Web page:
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Asian Gypsy Moth Found In The Port of New Orleans

Release Date: 
October 28, 2010

New Orleans - Customs and Border Protection officers in the Port of New Orleans found Asian Gypsy Moth egg mass in a shipment inbound from Russia. AGM, named for its home continent, is a voracious pest of trees that poses a major threat to forest habitats in North America. If established in the United States, each AGM female could lay egg masses that in turn could yield hundreds of caterpillars with appetites for more than 500 species of trees and shrubs.

The Asian Gypsy Moth egg mass in a shipment inbound from Russia.

CBP agriculture specialists at the Port of New Orleans discovered a mass of Asian Gypsy Moth eggs.

Officers in the targeting unit selected a seaport shipment of ceramic sand used in the oil drilling industry for agricultural inspection. Upon arrival, agriculture specialists examined several containers and discovered an egg mass that was suspected of being Asian Gypsy Moth or Lymantria dispar.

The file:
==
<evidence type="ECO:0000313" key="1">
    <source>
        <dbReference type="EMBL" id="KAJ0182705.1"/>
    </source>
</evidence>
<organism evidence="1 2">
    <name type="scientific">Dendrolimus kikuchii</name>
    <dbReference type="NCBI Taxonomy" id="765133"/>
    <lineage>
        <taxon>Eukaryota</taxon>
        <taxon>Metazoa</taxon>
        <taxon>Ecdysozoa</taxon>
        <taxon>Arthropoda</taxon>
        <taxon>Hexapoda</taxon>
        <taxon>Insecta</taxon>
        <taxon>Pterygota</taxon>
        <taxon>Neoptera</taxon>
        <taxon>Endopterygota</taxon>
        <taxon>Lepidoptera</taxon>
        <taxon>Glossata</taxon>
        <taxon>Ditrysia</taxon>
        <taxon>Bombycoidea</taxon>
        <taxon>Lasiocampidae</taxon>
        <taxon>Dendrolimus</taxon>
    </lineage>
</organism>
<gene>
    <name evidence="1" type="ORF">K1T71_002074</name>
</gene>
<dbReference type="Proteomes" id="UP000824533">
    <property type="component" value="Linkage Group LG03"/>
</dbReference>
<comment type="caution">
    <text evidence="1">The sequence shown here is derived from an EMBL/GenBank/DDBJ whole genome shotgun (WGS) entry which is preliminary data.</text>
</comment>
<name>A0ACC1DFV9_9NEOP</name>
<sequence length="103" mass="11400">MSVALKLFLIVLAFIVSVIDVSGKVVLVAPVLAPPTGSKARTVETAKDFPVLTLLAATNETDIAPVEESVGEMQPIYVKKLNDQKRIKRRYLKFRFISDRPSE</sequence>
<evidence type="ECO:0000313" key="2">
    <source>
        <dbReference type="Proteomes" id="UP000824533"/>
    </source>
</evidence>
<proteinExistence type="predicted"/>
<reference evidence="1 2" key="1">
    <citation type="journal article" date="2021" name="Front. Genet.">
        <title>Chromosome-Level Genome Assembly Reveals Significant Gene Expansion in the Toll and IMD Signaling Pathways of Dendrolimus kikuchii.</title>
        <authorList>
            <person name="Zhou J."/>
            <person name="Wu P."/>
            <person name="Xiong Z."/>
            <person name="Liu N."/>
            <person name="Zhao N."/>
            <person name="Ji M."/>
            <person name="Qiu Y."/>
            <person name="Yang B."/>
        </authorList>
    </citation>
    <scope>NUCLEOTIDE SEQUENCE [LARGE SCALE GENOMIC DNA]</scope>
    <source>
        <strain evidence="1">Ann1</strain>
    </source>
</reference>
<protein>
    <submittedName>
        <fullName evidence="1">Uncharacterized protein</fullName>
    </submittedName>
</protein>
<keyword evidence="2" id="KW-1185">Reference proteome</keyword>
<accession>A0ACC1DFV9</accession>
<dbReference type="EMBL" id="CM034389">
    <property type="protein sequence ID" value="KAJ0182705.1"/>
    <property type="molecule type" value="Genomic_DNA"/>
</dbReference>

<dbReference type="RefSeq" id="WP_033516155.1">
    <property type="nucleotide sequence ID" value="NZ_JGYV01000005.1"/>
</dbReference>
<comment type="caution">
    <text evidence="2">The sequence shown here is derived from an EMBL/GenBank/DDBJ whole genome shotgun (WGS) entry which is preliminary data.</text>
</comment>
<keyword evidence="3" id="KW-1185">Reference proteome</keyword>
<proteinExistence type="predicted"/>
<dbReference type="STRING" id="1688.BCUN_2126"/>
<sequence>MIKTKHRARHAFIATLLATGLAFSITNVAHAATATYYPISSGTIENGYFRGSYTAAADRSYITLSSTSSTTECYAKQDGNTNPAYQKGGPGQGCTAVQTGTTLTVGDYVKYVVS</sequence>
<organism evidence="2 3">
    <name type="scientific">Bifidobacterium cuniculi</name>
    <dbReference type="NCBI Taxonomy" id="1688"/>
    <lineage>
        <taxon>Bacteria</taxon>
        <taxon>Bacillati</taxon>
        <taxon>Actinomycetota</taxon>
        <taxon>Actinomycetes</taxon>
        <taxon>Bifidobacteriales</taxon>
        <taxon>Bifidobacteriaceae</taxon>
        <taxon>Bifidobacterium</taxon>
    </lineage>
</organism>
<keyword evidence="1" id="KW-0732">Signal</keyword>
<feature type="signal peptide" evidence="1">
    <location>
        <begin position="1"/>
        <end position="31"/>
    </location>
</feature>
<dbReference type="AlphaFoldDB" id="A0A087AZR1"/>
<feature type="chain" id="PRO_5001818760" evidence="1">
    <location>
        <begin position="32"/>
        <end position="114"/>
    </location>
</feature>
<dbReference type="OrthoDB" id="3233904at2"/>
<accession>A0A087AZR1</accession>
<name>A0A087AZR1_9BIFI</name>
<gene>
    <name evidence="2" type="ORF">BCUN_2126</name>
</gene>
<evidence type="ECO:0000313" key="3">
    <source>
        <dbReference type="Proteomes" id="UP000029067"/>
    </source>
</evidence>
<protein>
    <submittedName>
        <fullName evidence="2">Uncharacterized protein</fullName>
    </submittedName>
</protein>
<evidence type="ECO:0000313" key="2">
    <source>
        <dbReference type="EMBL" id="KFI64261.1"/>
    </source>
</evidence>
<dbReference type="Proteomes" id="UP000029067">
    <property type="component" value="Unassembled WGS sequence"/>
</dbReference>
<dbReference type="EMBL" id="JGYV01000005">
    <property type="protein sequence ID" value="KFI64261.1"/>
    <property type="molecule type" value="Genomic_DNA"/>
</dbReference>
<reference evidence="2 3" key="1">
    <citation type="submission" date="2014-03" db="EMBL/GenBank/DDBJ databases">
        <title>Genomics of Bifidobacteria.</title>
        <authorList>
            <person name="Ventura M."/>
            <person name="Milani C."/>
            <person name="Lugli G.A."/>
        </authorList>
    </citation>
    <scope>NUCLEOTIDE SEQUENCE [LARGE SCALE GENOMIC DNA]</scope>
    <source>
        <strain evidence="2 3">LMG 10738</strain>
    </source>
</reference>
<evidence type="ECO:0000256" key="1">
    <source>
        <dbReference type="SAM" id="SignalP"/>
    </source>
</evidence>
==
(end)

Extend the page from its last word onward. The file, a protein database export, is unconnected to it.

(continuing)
The infested wood pallet where the mass was found was treated with golden pest spray oil. Quick-acting specialists sent photos to the United States Department of Agriculture Plant Protection and Quarantine Laboratory for confirmation of their initial analysis.

That confirmation came swiftly and the shipment, consisting of 39 containers, is set for re-exportation. "The CBP agriculture specialists at U.S. ports of entry, detect, intercept, and thereby prevent the entry of potential threats such as this invasive species before they have a chance to do any harm that could seriously threaten U.S. agriculture, our natural resources and our economy," said Robert C. Gomez, director of field operations for the CBP New Orleans Field Office.

Last modified: 
February 9, 2017